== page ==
i have tried the knitpicks classic circulars and i love them for laceweight yarn. it’s possible that with fingering yarn they would be too sharp, and shred the wool, but for laceweight, they are perfect.

  28. Love your purse lining – what a hoot! And, thank you thank you for your ful disclosure re the new needles – it’s really appreciated. And now for something completely different – to help get your weekend off to a good start: Thought you’d like to see these cuties. Love to Lucy!

  29. Oh now I can’t wait for my Knitpicks needles to come in. I also orderd the DPNs because I heard they were nice and pointy.


  30. I am also someone who knits and sews. I recently found a web site called I’m completely hooked! I love reading the pattern reviews and checking out what everyone is making.

  31. The points on those KP dpn’s look great! I might have to get some of their larger sizes. I like using metal for bigger flat knitting. But definately prefer bamboo/wood for socks. And I’m with everyone else loving your lining fabric, too cute!

  32. That lining fabric is called Michelle Meow! I have loved it since it came out and use it a lot in my handmade totes and bags…Wendy, you have great taste, but I do suspect that maybe Lucy had a paw in this decision??? Doesn’t the Little Michelle under the Paris streetlamp (with the sub-title “l’amour”) just crack you up?
    Can’t wait to see your finished creation!

  33. I have the same thoughts about my Noni bag – actually making it useful. I love the lining fabric and the handles are perfect. I can’t wait to see it.

  34. I’m mildly amused by the KP review, because I was browsing your archives (what? I was bored!) and stumbled across this:

    “Got a catalog in the mail from a company called Knitpicks — I think this is the second catalog they’ve sent me. Very nice full-color catalog with lots of photos of projects and yarn. Anyone ordered from them?”

    I guess most of us have, four years later.

  35. I’m sure someone has asked you this before, but not in recent memory… since you prefer DPNs, and therefore knit one sock at a time, how do you make sure the two socks match? Some folks count rows, others just measure – you’re such a prolific sock knitter, I’d like to know how you do this. Thanks!

  36. Mellanie says:

    Your bag is going to be so cute! I’m sure you’ll have total strangers asking if you’ll sell it. Purse feet–fancy stuff. Can’t wait to see it. I also think the lining is great, and a light color so you’ll be able to find stuff. I enjoy the daily Lucy Sez. Give her sweet pet-pets for me.

  37. I entered! I hope I got them all right!

    I can’t use anything but metal needles for socks. I knit too tightly on socks for wooden needles to feel comfortable, the just drag so much. I love Inox, and Bates, though I have to buy two packs every time since they come in sets of 4.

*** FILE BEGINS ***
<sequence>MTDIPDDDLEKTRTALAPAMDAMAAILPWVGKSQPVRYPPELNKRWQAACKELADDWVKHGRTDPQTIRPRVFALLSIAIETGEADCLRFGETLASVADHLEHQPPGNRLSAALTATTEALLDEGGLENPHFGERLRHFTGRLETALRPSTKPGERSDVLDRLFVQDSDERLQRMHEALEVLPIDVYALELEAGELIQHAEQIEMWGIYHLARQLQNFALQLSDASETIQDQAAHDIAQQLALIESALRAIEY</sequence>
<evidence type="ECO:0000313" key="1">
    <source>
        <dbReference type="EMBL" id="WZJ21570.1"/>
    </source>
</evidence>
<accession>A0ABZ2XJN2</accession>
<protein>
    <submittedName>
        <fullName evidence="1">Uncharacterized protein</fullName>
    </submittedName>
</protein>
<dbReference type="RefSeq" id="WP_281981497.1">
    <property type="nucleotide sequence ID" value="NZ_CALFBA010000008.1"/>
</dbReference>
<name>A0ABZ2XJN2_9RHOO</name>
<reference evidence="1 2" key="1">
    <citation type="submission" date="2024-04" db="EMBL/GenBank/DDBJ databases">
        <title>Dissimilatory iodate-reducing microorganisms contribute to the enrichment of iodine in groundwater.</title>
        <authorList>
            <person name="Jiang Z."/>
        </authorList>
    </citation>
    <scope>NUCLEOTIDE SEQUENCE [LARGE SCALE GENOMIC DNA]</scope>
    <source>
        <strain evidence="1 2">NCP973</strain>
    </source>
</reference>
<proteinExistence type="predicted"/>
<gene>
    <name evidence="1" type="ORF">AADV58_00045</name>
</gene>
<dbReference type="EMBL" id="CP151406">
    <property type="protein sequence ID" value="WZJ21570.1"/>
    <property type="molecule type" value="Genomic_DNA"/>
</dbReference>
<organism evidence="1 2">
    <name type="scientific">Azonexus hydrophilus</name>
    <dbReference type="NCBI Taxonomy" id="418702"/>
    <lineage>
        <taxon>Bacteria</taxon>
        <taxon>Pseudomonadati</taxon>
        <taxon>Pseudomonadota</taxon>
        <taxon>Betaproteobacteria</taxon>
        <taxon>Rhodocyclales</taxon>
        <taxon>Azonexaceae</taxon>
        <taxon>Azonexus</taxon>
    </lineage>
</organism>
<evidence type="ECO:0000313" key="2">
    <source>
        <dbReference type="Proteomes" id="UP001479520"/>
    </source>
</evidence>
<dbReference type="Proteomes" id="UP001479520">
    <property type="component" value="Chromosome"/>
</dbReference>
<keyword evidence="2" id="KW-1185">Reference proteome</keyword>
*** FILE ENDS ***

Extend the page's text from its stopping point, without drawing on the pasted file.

The KnitPicks DPNs I got are very nice, but Anne was right, they are very heavy. Not too heavy, though. But one thing I noticed is that the size 1 is a 2.5 mm, not a 2.25, so it isn’t interchangeable with most other American sets.

  38. Vicki Maynes says:

    I read you have purse feet on order. Can you suggest a source for purse hardware? I’m looking for leather straps.
    Thnaks, Vicki

  39. Wendy, it is interesting that you mentioned the Knitpicks Set of interchangable needles as I am considering buying it.

    What do you think of the Denise Set ? I was surprised that did not even mention it in your book.

    I have many friends that love that set. However, I have many problems of yarn getting stuck in the joints and the needles folling off the cable while trying to get the yarn out of the joint. Huh ! Anoying…

    I lost my Denise Set while on a trip in L.A. recently and I have decided not to buy another one. I was thinking about the Knitpicks set instead… I would love to get some feedback specially related to the joints. I have used cheaper needles that have similar screw-in joints like these ones and the needles got un-screwed as I knited. I hope the knitpicks set does not do that…

    Anyways, feedback on the Knitpicks set will be welcome and also I am curious to hear your opinion about the Denise set.


  40. Dear Wendy,
    Thank you so much for your kind words and support for the fundraiser to benefit me. You are right, I have an amazing group of friends. Their love and support is carrying me through this transplant. It’s a very tough time for me and I thank you for being a positive part of my recovery.

    Dale Jarrett ~ http://chip-n–

  41. Am on pins and dp needles awaiting the results!

    Also, a quick and possibly annoying question- Wendy, are you planning another book? Amazon advance order is on speed dial!